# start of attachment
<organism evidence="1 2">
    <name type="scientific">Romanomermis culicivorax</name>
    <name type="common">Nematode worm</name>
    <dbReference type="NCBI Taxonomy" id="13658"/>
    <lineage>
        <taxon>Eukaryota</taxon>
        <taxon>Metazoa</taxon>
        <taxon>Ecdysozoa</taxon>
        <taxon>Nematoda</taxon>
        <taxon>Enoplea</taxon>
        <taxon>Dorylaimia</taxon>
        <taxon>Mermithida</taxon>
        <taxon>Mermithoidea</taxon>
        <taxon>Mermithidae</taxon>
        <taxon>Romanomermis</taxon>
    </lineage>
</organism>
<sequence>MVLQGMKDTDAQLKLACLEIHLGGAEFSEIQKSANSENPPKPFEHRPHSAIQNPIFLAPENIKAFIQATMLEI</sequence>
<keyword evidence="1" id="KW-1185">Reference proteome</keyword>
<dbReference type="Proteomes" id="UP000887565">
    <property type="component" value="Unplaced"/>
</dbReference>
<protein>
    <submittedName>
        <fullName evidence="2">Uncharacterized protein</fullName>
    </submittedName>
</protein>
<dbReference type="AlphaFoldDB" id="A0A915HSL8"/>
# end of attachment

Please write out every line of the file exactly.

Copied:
<organism evidence="1 2">
    <name type="scientific">Romanomermis culicivorax</name>
    <name type="common">Nematode worm</name>
    <dbReference type="NCBI Taxonomy" id="13658"/>
    <lineage>
        <taxon>Eukaryota</taxon>
        <taxon>Metazoa</taxon>
        <taxon>Ecdysozoa</taxon>
        <taxon>Nematoda</taxon>
        <taxon>Enoplea</taxon>
        <taxon>Dorylaimia</taxon>
        <taxon>Mermithida</taxon>
        <taxon>Mermithoidea</taxon>
        <taxon>Mermithidae</taxon>
        <taxon>Romanomermis</taxon>
    </lineage>
</organism>
<sequence>MVLQGMKDTDAQLKLACLEIHLGGAEFSEIQKSANSENPPKPFEHRPHSAIQNPIFLAPENIKAFIQATMLEI</sequence>
<keyword evidence="1" id="KW-1185">Reference proteome</keyword>
<dbReference type="Proteomes" id="UP000887565">
    <property type="component" value="Unplaced"/>
</dbReference>
<protein>
    <submittedName>
        <fullName evidence="2">Uncharacterized protein</fullName>
    </submittedName>
</protein>
<dbReference type="AlphaFoldDB" id="A0A915HSL8"/>